Here’s a delightful image I use to introduce my lesson on the Black Death and 100 Years’ War in my Ancient World History class. I display it, without explanatory text, at the beginning of the class as a bellwork activity. The students try to guess what the painting depicts and who the figures are. With my predominantly Arab student population, most of them aren’t familiar with the idea of the Four Horsemen of the Apocalypse, but the kids display insight and creativity in coming up with responses. Through class discussion, the students are eventually able to identify the spectres of war, death, famine, and plague as issues that medieval Europe faced.
This is just one example of how my bellwork activities hook kids and introduce my lessons. Using an image or video is oftentimes more useful than a text: reading a text takes longer and appeals to a narrower segment. The barriers to entry of visual analysis are much lower, so even lower-level students are engaged. Furthermore, the kids do a surprisingly thorough job of teasing out the details and making inferences, although I sometimes have to guide them.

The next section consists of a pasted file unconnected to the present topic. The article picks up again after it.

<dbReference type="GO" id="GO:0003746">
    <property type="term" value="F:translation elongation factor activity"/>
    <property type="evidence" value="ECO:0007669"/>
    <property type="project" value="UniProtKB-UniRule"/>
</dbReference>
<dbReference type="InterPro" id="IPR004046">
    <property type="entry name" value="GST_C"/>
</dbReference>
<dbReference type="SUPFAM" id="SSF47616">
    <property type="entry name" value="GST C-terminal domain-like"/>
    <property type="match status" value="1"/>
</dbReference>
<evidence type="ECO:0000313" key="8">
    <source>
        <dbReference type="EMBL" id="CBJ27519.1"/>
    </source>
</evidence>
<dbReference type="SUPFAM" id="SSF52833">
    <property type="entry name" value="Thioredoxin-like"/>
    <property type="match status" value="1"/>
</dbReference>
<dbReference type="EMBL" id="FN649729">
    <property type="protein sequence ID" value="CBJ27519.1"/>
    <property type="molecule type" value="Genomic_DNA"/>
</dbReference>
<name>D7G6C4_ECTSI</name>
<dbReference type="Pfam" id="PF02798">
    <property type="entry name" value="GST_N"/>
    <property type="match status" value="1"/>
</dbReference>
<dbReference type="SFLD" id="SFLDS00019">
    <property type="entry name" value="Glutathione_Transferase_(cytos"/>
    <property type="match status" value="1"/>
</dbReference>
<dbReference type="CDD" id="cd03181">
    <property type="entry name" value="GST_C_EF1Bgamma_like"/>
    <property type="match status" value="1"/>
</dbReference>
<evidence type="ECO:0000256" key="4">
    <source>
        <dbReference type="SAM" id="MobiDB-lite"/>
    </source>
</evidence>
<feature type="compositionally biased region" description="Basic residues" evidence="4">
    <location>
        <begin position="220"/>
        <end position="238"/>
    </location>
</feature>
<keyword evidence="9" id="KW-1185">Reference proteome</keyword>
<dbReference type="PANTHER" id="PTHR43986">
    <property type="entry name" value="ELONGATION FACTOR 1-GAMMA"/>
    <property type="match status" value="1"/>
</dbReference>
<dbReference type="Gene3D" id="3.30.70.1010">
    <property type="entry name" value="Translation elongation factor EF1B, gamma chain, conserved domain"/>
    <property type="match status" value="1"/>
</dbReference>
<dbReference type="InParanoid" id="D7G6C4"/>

Some other examples of visuals as a hook for a lesson: